Friday, 6 November 2009
Follow-ups to this article: here, here & here.
With the Lisbon Treaty entering into force next month, one particular issue that has been part of legal and political discussions for years will become pertinent: The EU's accession to the European Convention on Human Rights (ECHR).
All EU member states have ratified the Convention and most have also signed and ratified the additional protocols to the convention (including the protection of property rights and free elections [Protocol 1] or the prohibition of the death penalty under all circumstances).
The rights guaranteed by the ECHR are supervised by the European Court of Human Rights (ECtHR) in Strasbourg. Since through its member states the legal traditions of the ECHR are also informally part of the EU's legal traditions, the European Court of Justice (the EU's court) is already taking into account rulings of the European Court of Human Rights, but so far there is no legal obligation for the Union to follow the Human Rights Convention's provisions.
However, now that the Lisbon Treaty will enter into force, the EU is getting legal personality and is thus able to join international agreements outside the scope of the former European Community, including the ECHR.
And, for those who did not have time yet to read the Lisbon Treaty, the document explicitly foresees that the EU will join the European Convention on Human Rights (which might mean that the EU institutions will be subject to rulings of the non-EU ECtHR). It deals with this matter in Article 6 of the Treaty on European Union (TEU) and in the Article 218 of the Treaty on the Functioning of the European Union (TFEU) as well as in the Protocol 8 and the Declaration 2 to the Lisbon Treaty.
In short, these provisions foresee that the EU shall in fact join the ECHR, but only after the EU and the member states have agreed on how the EU's legal and practical relations with the different control bodies of the convention will be and after it is clear how one will differentiate between law suits against the EU and those that would go against a member state (which could become difficult when it comes to the execution of EU law in the member states).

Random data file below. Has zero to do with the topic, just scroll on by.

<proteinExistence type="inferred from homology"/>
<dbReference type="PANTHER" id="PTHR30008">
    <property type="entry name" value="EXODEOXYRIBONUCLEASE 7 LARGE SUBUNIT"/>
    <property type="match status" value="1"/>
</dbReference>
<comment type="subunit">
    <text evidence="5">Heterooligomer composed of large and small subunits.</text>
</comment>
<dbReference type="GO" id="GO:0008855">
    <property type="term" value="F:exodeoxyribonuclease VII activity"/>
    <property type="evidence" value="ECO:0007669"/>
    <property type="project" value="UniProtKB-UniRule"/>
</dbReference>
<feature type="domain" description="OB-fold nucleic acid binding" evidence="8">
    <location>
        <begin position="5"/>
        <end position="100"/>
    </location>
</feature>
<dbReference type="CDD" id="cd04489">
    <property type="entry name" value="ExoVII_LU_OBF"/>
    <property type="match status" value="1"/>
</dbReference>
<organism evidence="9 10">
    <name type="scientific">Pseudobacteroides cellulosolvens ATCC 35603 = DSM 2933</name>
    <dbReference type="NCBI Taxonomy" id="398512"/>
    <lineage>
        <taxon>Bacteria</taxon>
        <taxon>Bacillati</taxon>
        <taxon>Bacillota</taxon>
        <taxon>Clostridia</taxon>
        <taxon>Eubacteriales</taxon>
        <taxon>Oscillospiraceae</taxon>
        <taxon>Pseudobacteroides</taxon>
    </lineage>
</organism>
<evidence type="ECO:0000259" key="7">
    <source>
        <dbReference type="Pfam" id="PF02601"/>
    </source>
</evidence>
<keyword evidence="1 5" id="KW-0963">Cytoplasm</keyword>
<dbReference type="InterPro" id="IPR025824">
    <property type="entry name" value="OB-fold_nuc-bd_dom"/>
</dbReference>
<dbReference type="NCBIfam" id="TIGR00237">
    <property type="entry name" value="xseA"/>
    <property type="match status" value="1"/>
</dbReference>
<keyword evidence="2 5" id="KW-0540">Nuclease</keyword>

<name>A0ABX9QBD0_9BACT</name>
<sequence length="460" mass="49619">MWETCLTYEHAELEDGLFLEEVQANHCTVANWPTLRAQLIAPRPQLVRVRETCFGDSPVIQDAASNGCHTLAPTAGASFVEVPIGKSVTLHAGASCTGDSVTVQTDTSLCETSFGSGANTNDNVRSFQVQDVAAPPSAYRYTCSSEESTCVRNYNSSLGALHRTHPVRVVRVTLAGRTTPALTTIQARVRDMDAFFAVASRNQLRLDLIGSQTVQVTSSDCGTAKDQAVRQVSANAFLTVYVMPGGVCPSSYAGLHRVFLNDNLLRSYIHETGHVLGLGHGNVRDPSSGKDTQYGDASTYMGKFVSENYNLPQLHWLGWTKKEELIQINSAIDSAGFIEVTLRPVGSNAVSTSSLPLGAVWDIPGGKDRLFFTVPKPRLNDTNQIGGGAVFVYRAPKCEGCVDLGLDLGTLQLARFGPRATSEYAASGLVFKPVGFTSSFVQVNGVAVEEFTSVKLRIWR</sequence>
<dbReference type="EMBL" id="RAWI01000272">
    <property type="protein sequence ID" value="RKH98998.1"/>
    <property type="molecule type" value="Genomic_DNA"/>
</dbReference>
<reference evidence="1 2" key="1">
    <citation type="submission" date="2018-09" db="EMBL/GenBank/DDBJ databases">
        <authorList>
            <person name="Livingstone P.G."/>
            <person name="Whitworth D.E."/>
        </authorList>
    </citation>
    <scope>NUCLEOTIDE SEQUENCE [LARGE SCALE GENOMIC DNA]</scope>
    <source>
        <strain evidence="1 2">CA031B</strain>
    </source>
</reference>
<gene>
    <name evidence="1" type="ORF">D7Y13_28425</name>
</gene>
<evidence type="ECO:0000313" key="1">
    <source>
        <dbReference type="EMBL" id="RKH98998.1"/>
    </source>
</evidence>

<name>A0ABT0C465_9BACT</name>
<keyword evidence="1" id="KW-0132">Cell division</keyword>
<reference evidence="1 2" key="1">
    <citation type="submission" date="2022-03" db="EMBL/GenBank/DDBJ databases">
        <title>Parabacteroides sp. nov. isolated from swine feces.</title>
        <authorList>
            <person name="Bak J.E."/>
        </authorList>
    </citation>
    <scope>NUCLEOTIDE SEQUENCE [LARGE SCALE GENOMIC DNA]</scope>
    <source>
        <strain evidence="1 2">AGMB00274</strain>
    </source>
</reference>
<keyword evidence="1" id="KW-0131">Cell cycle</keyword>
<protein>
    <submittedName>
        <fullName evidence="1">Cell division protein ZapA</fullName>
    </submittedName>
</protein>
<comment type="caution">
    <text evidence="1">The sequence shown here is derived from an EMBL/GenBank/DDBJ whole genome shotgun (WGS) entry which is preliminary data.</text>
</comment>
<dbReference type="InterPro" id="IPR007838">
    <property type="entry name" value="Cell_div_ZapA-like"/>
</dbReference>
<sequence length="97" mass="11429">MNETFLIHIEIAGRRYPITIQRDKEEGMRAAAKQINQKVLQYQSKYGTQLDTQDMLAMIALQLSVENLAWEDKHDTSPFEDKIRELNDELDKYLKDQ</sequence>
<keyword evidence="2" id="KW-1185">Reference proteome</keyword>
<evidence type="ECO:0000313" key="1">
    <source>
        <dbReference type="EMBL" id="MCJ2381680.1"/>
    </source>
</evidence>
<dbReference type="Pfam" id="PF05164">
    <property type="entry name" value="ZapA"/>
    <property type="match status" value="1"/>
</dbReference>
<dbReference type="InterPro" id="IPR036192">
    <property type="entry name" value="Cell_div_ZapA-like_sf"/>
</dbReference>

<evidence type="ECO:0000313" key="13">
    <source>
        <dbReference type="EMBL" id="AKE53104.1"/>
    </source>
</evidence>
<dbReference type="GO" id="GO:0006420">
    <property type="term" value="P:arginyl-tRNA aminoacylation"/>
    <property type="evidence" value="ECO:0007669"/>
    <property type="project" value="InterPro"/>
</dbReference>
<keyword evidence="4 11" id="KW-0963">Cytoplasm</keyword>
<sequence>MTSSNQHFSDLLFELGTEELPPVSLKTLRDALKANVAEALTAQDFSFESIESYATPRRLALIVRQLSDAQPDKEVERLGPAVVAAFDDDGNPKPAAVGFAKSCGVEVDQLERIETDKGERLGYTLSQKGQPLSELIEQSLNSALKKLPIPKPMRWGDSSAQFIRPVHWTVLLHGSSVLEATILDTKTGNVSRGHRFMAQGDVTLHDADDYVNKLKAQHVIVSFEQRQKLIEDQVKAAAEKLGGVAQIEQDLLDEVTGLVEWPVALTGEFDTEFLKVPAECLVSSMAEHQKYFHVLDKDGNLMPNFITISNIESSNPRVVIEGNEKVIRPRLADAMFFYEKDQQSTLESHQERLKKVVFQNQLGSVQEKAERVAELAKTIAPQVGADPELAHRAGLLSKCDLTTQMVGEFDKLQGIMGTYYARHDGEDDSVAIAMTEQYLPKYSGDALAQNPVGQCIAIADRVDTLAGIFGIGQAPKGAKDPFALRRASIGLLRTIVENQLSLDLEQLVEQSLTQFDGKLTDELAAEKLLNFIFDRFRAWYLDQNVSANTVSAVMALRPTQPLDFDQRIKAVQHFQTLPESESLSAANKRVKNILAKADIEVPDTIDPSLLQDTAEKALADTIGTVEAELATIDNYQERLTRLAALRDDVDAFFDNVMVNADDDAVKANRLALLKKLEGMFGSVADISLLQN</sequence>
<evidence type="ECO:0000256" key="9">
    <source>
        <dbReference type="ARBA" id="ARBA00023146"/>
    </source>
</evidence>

In the end, the Council needs to decide unanimously on the accession to the ECHR, and all member states will have to agree individually according to their constitutional provisions.
Although this is now clearly prescribed by the Lisbon Treaty, this is still going to be a very difficult legal and political process, not least seeing the debates around the Charta on Fundamental Rights and Freedoms in some member states or the latest "outrage" in Italy against the Crucifix judgement by the ECtHR.
And so even though the Council of Europe - the international organisation built around the European Convention on Human Rights - is already starting to pressure on the EU start its accession procedures, this could take some time until the EU has ruled out all complex legal and practical problems related to this accession.
Therefore, I expect the process to be quite controversial already between the EU member states and EU institutions (including its legal services), but also between the EU and the Council of Europe (including the other 20 signatory states to the European Convention on Human Rights) - and the result will probably be an unprecedented case of legal interdependencies between two different supranational regimes.